Sine die, the last day of the regular session of the legislature

Matt Ramsey's picture

Last Thursday night, just before midnight, the gavel came down and brought the 2011 legislative session of the Georgia General Assembly to a close. It was a tough, but in many ways, a very productive session.

Earlier in the session, the legislature again passed a balanced budget without raising taxes on Georgians that will ensure Georgia will remain a leader among states in terms of fiscally conservative and responsible budgeting practices.

The General Assembly also took necessary action to ensure the financial solvency of the HOPE Scholarship program for future generations of college students by realigning the program with the fiscal realities of a program that was paying far more in benefits than it was receiving in lottery receipts.

I wanted to use this letter as an opportunity to give a quick update on legislation I was personally involved in that was still in doubt on the last day of the session.

First, and perhaps most talked about, was HB 87, legislation I sponsored to address the social and economic consequences of illegal immigration. I am happy to report the measure received final passage by both the House and Senate on Thursday and is on the way to Governor Deal’s desk.

I have never been involved in a more difficult and time-consuming legislative initiative and believe the final product is one that will truly make a difference in the years ahead in the state of Georgia.

I believe the bill will benefit the taxpayers, who are currently subsidizing the presence of nearly 500,000 illegal aliens in Georgia.

I believe the bill will benefit our public schools, which are overcrowded and underfunded.

I believe the bill will make our communities safer.

I also believe it will ensure jobs are protected for U.S. citizens and LEGAL immigrants.

In the waning days of the session there was a great deal of debate and discussion with the opponents of the measure, but in the end, we got the vast majority of what we wanted in the bill with the most critical provisions remaining intact. In fact, it has been called the toughest, most comprehensive bill in the country.

To citizens that wrote me and other members of the legislature in support of this measure, please know the support of grassroots citizens is what made the enactment of this bill possible by allowing us to overcome the special interests that were lobbying against the bill.

Another bill that came down to the wire on Thursday that I have been working on for more than two years is a bill to allow Georgia health insurance companies to sell products to Georgia consumers that they sell in other states.

This is a critical free-market-oriented reform meant to give Georgia insurance-buying families and businesses the benefits of more choice and competition in the individual insurance market.

I am very happy to report that with about an hour to spare on the last night of the session we were able to secure final passage of the bill in the Georgia House. HB 47 is now on the way to Governor Deal’s desk for his signature.

Finally, a less talked about but important bill I sponsored this year also received final passage on the final day of the legislative session.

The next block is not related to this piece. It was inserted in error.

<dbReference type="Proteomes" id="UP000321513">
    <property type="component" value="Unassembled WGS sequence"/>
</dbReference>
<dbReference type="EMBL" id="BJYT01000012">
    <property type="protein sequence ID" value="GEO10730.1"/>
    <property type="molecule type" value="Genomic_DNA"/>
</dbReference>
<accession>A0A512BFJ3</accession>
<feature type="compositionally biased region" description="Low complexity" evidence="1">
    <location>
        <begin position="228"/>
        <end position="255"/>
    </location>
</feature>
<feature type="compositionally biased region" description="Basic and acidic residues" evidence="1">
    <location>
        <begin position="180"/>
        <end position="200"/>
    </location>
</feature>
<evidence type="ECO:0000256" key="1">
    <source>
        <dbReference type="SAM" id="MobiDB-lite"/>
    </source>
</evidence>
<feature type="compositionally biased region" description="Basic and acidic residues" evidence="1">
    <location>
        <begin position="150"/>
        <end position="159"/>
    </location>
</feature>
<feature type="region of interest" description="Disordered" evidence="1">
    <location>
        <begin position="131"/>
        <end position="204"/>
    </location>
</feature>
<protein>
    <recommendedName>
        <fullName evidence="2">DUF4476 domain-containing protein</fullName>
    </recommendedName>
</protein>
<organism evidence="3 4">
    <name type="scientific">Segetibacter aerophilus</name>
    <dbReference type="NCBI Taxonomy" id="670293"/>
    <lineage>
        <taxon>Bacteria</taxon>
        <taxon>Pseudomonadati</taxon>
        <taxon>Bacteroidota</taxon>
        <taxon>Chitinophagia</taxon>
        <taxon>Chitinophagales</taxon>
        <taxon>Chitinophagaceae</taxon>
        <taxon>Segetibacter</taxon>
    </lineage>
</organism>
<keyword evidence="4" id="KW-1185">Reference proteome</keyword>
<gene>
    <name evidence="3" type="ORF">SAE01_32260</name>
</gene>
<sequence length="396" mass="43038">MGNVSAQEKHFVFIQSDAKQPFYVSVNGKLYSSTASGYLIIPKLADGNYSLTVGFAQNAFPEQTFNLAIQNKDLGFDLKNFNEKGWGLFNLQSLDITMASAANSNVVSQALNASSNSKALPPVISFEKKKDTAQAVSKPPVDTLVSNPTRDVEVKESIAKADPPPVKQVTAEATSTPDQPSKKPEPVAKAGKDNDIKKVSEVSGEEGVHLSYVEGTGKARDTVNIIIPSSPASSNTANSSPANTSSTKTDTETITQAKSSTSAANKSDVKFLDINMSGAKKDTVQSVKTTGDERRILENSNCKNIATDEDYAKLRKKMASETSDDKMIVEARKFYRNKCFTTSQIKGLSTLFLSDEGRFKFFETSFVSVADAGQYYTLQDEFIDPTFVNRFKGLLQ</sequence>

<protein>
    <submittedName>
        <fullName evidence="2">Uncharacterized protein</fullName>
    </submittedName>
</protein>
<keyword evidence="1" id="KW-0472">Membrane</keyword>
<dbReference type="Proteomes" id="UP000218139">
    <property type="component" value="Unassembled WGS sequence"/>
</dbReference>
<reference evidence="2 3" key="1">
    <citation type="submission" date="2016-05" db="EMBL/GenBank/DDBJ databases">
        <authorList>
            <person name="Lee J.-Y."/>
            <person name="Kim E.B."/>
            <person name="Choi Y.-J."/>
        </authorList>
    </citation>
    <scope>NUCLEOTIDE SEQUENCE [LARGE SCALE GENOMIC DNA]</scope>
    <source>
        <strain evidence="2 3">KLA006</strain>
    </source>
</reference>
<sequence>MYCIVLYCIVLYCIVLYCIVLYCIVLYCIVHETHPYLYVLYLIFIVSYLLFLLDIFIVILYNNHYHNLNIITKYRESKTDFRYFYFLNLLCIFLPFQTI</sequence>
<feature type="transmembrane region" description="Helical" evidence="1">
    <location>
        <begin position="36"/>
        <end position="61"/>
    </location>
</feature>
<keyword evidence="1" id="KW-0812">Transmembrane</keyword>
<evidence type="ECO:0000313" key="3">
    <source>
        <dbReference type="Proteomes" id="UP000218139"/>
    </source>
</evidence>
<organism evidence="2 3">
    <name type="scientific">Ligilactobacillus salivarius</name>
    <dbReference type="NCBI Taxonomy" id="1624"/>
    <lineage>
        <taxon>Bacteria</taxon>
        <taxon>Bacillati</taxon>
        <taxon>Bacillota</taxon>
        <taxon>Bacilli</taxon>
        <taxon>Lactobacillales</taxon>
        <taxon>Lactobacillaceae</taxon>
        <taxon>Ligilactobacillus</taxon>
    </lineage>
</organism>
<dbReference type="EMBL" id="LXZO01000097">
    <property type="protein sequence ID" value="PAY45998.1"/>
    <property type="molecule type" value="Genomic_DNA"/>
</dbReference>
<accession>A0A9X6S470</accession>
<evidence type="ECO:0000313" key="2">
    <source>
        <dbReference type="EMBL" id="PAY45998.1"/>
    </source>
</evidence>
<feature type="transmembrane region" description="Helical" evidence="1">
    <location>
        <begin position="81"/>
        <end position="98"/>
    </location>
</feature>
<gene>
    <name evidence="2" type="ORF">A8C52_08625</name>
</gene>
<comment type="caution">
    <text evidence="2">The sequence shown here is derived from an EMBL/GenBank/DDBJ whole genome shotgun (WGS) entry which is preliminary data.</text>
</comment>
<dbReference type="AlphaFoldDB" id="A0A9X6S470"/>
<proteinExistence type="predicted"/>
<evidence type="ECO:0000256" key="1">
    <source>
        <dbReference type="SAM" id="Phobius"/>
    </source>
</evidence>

Many have read in recent weeks about the proliferation of Internet sweepstakes cafes around the state, including a facility right here in Fayette County. Prosecutors and cities alike have been struggling with how to address these facilities which have been exploiting what they believe is a loophole in our state’s gambling laws and have been operating what are tantamount to slot machine casinos under the guise of running legitimate sweepstakes.

City officials in every city in which one of these facilities have been opened or are attempting to open have expressed concern about their impact on crime and safety and a degradation of local community standards.

The bill I sponsored with other legislators, and which is now on its way to the Governor’s desk, closes the loophole that has been exploited. I worked very closely with the Prosecuting Attorneys Council of Georgia, the Georgia Municipal Association and the Attorney General’s office in crafting the language and they all believe this will address the issue we sought to address.

Thank you again for giving me the honor of serving on behalf of Fayette County in the Georgia General Assembly this year. Please never hesitate to contact me if I can be of service or address any question or concern you may have regarding your state government.

[Rep. Matt Ramsey (R-Peachtree City) was first elected to the District 72 post in December 2007. He is a law partner with Warner, Hooper, and Ramsey, P.C., in Peachtree City. His email is matt.ramsey@house.ga.gov.]

roundabout
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Joined: 01/01/2011
Hypocrisy again

Just how can you say you balanced Georgia's budget when we owe the federal government 1/2 to 3/4 billion dollars for payment of unemployment wages? That number will also increase.

Also, then state universities and schools will have to live with less money from Georgia next year by charging more, yet again, for tuition!

And I suppose you still want to cut corporate and wealthy taxpayers tax rates even more and pop it on the middle wage earners?

Also, what are your plans for needed water for Georgia?
How about needed infrastructure for insufficient roads, dams and bridges?

I suppose you want Washington to supply that money also?

What a joke you are.